Deep Black Friday discounting boosted spending across the UK’s high streets and online, according to the latest retail data from the Office for National Statistics (ONS).
Today’s ONS data suggest that Black Friday helped create a 1.1% increase in November’s retail activity as compared to the previous month – almost three times the 0.4% growth forecast by economists. Sales of electrical household appliances made the biggest contribution to growth, ONS said.
Commenting on the ONS data, Lisa Hooker, consumer markets leader at PwC said:
“After a disappointing October, it’s good to see retail sales picking up again in November. It was a month of two halves, with a slow start followed by sales ramping up in the final weeks as retailers kicked off their Black Friday and Christmas promotional activity in earnest.
“Given the continued resilience of consumer sentiment, we’re optimistic that Christmas shopping sales in December will hold up. However, one immediate risk is the weather - snow and freezing conditions dissuaded many shoppers from hitting the high street over the past week, and also delayed the deliveries of some online orders.
“Looking further ahead, UK consumers remain cautious about big ticket spending, particularly as income growth slows and inflation remains above 3%.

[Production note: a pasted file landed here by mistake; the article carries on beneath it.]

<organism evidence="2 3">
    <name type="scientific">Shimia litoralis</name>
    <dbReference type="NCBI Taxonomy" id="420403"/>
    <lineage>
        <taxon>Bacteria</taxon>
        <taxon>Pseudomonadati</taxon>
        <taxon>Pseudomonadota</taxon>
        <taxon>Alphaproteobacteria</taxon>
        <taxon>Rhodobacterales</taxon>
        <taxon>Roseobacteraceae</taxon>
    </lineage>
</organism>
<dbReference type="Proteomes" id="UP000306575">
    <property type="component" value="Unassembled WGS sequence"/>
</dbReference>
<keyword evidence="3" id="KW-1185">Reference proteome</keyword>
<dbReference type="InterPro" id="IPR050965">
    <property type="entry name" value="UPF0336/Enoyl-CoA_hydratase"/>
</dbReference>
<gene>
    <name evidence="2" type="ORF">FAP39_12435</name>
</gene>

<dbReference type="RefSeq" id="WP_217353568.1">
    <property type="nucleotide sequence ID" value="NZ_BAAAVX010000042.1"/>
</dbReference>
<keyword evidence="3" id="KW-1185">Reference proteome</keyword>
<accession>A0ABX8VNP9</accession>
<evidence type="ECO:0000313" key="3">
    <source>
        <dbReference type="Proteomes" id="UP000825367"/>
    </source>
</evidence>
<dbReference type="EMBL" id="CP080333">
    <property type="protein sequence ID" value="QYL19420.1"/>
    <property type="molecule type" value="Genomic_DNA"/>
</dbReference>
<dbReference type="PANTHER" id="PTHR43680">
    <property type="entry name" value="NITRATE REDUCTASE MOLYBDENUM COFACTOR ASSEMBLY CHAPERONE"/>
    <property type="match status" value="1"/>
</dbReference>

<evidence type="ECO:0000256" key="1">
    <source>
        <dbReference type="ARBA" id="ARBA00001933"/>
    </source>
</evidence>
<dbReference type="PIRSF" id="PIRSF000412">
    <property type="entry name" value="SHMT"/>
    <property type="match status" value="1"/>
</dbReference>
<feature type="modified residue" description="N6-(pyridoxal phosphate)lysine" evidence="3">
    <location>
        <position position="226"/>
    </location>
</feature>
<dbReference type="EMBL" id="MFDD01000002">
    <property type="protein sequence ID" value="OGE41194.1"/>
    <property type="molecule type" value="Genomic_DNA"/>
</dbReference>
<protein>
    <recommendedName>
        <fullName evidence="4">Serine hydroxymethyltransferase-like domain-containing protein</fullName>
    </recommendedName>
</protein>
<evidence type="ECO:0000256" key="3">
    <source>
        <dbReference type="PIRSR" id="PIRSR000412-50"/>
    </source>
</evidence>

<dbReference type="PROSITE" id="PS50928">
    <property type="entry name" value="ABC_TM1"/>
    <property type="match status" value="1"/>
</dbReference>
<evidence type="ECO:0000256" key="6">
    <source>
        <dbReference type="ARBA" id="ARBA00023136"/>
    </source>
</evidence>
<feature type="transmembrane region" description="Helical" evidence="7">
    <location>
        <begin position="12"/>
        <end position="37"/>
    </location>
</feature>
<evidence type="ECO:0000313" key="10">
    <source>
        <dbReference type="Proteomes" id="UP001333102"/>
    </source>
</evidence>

“We predict that furniture and electronics will be one of the first casualties of consumers tightening their belts, although we won't see the impact of this on the high street until the first quarter of 2018, which is traditionally the time of year that people think about big household purchases.
“If there will be one big winner this Christmas period, it will be the grocery sector, with consumers telling us in a recent survey that food for Christmas dinner tops their festive spending priorities. The combination of price inflation and a return of volume growth should boost the performance of the whole grocery sector over the Christmas period.”
Andrew Sentance, senior economic adviser at PwC, warned that consumers still face challenges from inflation running ahead of wages:
"Consumers still face a significant headwind from the fact that wages are growing more slowly than prices and that squeeze on real incomes will continue to act as a dampening influence on consumer spending in the first half of next year.
“But consumer confidence seems to have recovered from the shocks which hit retail spending earlier this year - rising inflation and increased uncertainty surrounding the Brexit process.
"December is a critical month for retailers, so we need to be cautious about reading too much into the underlying trend until we have passed the critical Christmas/New Year period. But these November figures provide some encouragement that consumer spending will end the year on a more positive note."